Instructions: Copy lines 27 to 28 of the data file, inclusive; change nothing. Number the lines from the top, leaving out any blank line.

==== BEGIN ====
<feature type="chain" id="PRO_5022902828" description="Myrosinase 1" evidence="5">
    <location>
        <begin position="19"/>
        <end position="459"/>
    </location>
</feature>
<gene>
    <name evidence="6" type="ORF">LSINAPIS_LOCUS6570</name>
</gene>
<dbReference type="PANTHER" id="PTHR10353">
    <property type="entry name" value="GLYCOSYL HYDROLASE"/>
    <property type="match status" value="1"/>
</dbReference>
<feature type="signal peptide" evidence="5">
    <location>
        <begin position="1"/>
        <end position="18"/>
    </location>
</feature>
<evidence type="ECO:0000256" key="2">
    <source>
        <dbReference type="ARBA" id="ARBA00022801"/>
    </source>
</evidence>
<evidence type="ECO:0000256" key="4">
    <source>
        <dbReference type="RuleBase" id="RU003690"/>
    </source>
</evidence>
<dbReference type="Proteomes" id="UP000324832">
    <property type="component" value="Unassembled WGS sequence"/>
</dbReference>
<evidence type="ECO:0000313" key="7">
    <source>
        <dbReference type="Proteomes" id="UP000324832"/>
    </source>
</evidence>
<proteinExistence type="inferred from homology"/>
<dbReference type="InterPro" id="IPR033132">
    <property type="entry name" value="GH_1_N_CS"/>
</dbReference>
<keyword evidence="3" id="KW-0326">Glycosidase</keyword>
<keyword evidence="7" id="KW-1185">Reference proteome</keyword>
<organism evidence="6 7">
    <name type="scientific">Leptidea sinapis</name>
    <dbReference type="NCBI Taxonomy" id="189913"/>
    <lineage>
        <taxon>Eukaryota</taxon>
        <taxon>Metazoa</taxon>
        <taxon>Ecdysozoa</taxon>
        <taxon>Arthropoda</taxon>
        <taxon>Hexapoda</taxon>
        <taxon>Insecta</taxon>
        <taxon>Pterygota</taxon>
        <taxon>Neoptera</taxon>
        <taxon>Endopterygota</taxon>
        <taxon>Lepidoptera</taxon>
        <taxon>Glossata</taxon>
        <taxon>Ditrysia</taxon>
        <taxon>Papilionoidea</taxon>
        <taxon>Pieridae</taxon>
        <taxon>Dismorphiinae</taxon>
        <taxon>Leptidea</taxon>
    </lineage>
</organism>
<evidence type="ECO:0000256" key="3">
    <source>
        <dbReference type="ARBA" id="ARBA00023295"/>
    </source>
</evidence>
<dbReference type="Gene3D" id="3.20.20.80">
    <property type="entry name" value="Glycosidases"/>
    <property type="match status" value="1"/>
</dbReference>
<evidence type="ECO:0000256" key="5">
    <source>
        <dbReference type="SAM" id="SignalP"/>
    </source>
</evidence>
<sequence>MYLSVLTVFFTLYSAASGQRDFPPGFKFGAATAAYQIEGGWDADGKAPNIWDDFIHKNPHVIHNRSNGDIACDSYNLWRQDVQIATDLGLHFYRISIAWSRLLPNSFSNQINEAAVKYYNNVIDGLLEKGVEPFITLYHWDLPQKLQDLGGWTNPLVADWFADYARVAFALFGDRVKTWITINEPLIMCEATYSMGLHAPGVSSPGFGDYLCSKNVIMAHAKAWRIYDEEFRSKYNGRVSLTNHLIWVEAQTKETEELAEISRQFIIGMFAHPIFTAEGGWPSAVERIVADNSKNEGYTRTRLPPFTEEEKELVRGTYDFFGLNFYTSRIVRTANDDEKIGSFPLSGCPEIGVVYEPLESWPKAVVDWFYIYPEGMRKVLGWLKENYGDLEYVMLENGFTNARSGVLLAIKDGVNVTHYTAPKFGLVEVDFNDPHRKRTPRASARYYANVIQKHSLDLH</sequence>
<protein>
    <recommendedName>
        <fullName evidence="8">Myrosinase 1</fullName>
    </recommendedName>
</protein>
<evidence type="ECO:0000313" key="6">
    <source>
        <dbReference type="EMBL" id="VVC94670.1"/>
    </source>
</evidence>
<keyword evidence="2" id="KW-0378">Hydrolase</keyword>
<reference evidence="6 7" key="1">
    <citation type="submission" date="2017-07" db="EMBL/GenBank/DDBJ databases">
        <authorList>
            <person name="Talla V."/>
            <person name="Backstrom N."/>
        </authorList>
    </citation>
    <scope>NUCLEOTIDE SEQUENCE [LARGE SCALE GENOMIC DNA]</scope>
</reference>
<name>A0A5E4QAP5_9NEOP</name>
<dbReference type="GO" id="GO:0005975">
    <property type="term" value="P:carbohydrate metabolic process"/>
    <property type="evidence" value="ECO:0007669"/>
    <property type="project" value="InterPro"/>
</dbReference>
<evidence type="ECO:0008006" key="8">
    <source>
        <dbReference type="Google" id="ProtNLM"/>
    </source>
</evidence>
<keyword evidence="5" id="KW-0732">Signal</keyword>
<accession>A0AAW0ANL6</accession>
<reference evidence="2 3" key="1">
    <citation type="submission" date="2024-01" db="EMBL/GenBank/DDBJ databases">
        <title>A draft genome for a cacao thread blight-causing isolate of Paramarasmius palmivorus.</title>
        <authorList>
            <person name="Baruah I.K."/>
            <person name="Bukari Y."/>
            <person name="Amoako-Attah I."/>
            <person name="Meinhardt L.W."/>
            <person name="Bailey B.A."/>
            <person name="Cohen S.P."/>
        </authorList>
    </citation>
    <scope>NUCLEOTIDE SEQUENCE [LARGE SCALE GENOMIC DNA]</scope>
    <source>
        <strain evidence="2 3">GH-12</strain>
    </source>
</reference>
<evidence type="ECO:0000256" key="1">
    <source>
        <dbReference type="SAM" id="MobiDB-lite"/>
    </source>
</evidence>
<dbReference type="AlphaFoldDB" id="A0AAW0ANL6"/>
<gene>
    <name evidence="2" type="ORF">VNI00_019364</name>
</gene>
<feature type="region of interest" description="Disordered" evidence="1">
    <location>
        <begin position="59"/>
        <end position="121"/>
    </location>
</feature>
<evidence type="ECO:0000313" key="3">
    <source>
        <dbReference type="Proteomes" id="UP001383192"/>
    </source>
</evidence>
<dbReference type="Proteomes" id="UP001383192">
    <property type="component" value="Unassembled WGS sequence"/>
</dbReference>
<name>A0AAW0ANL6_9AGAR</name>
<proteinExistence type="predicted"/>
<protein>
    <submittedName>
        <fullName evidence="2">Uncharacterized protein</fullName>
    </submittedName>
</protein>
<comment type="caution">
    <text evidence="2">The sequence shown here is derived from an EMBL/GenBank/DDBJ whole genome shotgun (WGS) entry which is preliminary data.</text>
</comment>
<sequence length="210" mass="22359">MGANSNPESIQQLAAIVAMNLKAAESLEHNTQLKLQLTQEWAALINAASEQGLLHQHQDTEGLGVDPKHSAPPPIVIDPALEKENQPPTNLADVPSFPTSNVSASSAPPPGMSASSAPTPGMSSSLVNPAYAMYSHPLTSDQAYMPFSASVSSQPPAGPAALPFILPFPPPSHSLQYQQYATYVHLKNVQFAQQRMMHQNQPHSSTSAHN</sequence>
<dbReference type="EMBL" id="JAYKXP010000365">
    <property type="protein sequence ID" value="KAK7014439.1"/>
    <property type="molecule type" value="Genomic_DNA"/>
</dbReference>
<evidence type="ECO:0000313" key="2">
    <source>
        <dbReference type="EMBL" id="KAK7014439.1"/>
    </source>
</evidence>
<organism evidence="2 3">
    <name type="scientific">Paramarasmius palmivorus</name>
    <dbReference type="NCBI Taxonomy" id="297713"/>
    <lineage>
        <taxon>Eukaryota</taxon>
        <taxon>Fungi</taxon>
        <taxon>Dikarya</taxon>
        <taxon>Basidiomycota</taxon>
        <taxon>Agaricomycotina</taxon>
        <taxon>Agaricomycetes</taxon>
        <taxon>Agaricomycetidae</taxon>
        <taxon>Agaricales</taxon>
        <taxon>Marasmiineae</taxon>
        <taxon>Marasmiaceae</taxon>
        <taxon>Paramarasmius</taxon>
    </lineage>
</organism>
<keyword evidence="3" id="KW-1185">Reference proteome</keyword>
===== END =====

        <dbReference type="RuleBase" id="RU003690"/>
    </source>